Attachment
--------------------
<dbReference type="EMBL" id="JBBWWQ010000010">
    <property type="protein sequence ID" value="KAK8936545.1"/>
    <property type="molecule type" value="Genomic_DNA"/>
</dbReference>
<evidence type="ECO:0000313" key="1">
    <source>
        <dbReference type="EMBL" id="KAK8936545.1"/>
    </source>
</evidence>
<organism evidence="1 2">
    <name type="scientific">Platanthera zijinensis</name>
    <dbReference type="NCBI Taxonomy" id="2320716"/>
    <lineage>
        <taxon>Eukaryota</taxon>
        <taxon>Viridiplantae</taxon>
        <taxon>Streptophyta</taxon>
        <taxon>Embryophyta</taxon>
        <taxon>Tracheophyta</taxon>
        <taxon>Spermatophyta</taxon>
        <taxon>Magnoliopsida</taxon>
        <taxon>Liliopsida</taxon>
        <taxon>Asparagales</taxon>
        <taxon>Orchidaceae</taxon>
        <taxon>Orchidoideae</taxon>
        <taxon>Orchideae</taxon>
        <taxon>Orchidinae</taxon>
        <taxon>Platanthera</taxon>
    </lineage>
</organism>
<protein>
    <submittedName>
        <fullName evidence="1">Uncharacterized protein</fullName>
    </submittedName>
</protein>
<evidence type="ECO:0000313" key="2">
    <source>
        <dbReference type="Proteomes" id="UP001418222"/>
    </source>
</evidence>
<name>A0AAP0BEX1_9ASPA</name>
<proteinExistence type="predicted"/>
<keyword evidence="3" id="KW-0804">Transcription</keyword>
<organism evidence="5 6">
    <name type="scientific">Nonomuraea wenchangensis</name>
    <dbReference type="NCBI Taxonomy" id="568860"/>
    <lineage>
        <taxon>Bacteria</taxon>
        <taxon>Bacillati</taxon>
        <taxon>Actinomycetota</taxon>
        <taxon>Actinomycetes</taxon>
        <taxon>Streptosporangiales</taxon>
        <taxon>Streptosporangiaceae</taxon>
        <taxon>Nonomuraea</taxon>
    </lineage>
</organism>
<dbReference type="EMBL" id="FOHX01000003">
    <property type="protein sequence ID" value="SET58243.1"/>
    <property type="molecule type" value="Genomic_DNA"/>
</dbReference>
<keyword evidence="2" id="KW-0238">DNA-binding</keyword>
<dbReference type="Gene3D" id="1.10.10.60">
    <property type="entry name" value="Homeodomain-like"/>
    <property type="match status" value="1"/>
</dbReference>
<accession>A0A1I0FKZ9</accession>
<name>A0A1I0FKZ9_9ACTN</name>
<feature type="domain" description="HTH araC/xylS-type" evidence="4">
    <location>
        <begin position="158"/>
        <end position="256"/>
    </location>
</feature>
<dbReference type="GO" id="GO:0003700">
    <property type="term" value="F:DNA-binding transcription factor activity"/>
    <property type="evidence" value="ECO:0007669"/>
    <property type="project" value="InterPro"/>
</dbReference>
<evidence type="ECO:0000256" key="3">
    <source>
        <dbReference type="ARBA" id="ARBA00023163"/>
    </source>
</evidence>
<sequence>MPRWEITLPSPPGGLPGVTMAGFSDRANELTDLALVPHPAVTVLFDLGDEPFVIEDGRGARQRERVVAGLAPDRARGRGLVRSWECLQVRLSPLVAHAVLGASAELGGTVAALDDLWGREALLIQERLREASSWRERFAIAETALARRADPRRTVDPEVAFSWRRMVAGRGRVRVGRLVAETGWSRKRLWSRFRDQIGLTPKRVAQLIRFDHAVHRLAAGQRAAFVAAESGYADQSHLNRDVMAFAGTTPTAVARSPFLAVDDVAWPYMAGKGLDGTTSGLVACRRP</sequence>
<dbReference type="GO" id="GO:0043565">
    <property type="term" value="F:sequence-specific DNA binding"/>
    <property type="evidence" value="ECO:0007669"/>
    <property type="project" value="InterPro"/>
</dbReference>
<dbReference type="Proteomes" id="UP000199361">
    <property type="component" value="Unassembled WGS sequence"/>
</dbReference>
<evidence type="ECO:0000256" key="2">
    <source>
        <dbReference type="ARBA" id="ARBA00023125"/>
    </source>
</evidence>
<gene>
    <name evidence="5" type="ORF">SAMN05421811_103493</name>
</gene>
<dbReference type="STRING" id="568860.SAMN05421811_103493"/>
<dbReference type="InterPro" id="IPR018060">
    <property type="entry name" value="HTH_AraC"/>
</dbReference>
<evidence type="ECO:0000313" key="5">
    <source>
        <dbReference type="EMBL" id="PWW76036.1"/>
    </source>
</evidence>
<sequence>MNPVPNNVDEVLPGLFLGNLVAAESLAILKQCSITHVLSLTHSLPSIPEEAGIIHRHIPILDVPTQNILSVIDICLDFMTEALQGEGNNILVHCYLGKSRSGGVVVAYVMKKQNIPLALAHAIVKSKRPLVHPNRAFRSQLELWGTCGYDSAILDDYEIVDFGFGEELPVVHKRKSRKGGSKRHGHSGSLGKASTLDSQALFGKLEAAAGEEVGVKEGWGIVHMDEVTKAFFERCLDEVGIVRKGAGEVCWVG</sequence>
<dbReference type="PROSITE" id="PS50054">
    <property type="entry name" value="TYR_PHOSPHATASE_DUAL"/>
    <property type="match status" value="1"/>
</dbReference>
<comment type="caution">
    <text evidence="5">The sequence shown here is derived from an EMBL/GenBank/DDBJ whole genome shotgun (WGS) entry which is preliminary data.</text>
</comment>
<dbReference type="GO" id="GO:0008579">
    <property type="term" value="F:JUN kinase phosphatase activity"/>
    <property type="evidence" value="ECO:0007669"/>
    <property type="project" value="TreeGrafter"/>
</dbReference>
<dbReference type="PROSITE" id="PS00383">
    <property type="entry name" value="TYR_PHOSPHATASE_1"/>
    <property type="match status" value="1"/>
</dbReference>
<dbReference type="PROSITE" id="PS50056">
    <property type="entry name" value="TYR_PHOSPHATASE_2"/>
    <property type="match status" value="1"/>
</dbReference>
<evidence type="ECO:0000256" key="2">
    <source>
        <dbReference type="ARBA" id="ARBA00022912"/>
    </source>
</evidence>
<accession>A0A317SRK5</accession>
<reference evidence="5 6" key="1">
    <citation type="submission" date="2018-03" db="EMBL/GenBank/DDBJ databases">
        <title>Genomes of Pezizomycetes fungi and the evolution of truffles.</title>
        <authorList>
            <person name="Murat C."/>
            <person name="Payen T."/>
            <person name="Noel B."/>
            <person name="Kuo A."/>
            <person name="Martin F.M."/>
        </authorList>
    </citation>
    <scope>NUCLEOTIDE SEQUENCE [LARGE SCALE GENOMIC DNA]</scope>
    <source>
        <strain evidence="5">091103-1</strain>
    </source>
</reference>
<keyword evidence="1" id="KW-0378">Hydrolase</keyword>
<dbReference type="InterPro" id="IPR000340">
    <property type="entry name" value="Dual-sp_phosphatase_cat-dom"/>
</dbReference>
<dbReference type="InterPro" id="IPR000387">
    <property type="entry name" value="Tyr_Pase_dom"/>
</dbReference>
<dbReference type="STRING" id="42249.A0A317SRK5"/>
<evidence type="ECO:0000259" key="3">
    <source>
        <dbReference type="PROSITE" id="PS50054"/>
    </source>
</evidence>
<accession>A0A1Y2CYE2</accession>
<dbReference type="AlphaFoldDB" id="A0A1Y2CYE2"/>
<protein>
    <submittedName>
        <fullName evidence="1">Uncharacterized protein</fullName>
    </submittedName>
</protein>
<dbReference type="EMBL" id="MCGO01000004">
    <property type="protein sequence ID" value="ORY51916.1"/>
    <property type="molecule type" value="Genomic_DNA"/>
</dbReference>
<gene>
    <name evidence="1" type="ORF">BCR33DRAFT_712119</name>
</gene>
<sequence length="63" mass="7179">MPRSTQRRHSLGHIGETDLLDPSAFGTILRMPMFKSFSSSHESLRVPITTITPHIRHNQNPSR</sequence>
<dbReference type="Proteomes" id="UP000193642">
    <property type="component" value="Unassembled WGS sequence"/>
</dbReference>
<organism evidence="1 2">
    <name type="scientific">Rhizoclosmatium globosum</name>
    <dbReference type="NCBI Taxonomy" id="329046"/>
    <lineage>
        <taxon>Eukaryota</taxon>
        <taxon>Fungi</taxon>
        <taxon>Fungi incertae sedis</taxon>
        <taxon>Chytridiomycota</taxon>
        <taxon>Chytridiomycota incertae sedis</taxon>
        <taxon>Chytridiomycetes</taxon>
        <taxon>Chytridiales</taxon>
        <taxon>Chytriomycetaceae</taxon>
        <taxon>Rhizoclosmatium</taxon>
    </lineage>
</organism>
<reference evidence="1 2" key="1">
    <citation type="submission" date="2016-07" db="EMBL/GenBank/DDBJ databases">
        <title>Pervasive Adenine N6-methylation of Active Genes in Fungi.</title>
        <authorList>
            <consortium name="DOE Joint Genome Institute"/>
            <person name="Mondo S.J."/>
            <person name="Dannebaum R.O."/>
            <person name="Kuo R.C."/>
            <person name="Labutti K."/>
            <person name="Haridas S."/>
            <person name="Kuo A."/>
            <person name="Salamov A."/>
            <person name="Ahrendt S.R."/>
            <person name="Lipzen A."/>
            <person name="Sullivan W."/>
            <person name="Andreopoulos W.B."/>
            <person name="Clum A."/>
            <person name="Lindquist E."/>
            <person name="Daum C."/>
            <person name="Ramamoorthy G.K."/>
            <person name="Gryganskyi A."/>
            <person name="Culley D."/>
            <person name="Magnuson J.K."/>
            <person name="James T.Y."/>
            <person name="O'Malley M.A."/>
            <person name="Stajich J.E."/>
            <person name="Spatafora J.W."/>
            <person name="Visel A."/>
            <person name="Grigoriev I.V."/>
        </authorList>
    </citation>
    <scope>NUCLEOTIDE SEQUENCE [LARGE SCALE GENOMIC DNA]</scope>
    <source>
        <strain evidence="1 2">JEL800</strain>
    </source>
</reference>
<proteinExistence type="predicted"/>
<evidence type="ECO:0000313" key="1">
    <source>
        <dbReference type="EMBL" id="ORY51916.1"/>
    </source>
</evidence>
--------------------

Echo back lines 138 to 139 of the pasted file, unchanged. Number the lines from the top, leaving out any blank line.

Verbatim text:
        <title>Genomes of Pezizomycetes fungi and the evolution of truffles.</title>
        <authorList>